The World Bank published a report at the end of July entitled “Public Finance Review: Ponzi Finance? », which takes stock of the fiscal policy conducted in Lebanon since the 1990s. Analysis.
For the World Bank, public finances have contributed to the construction of a “Ponzi pyramid” via two phenomena: the excessive accumulation of public debt to preserve the flow of foreign capital, in a context of the pound’s anchoring in dollar fueling excessive consumption and the instrumentalization of public services to distribute rents to the country’s elites.
In this respect, the World Bank identifies the serious shortcomings of the Lebanese State in terms of basic public services (health, education, electricity, water, transport, social protection), linked to a low recovery rate, inefficiency spending and lack of investment.
The deterioration of public services would have been, according to the World Bank, a deliberate choice aimed at encouraging: the monopolization of resources by economic elites through the awarding of contracts in dollars (import of oil, generators, waste collection, etc.). ); substitution of the state by faith-based groups in the provision of public services.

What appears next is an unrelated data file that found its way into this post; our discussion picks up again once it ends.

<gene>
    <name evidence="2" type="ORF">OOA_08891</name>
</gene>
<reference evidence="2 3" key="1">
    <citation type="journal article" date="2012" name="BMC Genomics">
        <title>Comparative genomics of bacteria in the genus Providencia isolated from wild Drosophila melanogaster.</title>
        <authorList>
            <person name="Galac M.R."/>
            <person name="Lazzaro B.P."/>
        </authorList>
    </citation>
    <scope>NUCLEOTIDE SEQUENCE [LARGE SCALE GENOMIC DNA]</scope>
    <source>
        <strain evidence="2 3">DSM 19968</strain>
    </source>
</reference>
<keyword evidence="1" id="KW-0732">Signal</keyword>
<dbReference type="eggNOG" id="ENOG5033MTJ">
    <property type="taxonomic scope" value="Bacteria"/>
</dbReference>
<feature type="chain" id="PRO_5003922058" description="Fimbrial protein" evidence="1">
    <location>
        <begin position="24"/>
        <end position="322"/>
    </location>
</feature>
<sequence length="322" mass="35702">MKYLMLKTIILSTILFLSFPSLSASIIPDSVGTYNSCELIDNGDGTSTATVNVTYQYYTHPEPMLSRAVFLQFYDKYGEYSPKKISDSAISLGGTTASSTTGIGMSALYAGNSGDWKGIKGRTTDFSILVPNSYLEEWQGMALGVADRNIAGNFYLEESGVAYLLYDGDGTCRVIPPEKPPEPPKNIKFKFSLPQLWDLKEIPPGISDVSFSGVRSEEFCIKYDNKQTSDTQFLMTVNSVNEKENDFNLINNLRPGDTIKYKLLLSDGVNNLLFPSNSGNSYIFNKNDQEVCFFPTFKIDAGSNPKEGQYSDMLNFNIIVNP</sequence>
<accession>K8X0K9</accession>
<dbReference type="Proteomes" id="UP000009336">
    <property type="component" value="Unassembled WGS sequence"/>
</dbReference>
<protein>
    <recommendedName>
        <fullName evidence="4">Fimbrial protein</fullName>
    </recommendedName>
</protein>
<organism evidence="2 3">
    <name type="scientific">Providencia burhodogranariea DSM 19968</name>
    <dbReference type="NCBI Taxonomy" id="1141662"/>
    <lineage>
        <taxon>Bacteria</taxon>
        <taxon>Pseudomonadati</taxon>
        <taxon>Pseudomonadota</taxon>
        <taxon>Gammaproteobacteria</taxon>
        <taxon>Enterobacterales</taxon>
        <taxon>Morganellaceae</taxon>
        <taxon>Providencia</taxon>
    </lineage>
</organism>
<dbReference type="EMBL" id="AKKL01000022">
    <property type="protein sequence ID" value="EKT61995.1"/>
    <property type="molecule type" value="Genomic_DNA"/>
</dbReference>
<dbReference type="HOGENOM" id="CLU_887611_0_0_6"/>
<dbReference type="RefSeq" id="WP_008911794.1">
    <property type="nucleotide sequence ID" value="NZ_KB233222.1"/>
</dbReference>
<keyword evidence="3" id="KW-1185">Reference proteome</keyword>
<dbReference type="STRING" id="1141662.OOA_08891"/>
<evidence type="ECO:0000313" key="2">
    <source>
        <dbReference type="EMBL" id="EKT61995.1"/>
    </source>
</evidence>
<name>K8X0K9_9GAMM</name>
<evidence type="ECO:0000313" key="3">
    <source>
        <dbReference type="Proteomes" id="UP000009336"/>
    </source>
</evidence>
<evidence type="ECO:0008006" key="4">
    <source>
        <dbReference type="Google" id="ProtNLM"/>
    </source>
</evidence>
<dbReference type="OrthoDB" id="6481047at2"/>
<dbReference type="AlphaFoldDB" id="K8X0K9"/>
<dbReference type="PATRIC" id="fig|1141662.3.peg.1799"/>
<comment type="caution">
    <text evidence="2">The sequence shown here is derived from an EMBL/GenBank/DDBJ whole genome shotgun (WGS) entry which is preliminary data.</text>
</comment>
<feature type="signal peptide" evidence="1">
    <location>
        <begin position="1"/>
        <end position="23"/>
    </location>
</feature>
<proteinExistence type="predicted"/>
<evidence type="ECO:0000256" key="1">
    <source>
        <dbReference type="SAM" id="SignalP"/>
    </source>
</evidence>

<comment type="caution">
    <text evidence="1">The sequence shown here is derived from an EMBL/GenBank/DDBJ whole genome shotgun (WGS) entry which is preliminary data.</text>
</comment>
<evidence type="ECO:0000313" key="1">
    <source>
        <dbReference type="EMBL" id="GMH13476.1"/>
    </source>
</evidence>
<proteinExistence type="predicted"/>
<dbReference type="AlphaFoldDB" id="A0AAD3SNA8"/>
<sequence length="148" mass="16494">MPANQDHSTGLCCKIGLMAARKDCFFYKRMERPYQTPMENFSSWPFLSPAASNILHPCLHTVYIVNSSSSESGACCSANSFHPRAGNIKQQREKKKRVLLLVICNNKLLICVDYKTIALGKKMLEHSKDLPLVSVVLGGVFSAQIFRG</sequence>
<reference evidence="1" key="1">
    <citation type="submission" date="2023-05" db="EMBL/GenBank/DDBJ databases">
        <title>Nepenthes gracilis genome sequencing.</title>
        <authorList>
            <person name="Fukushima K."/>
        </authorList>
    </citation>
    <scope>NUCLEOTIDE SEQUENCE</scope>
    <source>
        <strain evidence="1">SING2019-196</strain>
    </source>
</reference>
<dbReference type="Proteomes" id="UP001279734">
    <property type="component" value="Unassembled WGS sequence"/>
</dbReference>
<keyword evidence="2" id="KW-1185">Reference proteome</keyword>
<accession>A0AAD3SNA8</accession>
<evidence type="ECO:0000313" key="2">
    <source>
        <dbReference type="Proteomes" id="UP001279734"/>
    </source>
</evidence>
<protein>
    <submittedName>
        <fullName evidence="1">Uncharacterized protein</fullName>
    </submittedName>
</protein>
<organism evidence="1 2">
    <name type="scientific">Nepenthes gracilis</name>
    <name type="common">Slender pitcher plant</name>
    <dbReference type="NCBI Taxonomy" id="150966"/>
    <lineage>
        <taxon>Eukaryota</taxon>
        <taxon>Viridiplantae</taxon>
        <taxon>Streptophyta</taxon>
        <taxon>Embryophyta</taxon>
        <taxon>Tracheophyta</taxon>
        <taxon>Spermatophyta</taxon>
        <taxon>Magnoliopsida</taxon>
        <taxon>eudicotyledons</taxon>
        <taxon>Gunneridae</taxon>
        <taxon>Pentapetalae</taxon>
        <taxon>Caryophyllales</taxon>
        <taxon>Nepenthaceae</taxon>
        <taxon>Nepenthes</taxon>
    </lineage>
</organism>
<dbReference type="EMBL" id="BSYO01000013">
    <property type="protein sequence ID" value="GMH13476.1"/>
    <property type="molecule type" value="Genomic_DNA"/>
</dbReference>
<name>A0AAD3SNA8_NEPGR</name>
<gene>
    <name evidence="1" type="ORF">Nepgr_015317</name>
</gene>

Public debt situation of Lebanon
According to the Lebanese Ministry of Finance, public debt would have increased from USD 97.2 billion at the end of March 2021 to USD 100.7 billion at the end of March 2022, an increase of +3, 6%. Debt denominated in foreign currencies (39% of the total) should reach USD 39.4 billion at the end of March 2022 (+7.3% y/y), including USD 9.75 billion in arrears.
Debt denominated in local currency (61% of the total) would reach the equivalent in dollars (at the official rate of 1507 LBP/USD) of 61.3 billion USD (+1.2% y/y). While the public debt amounts to USD 100.7 billion by converting the share denominated in Lebanese pounds at the official rate, it only reaches USD 43.2 billion using the parallel market rate that prevailed at the end of March 2022 (23,800 LBP/USD).
The public debt would be held at 39% by the Banque du Liban, 12.5% by Lebanese commercial banks, 9.5% by Lebanese financial institutions, 37% by other investors (including foreigners), and 2% by the multilateral institutions and foreign governments.
Source : Embassy of France in Lebanon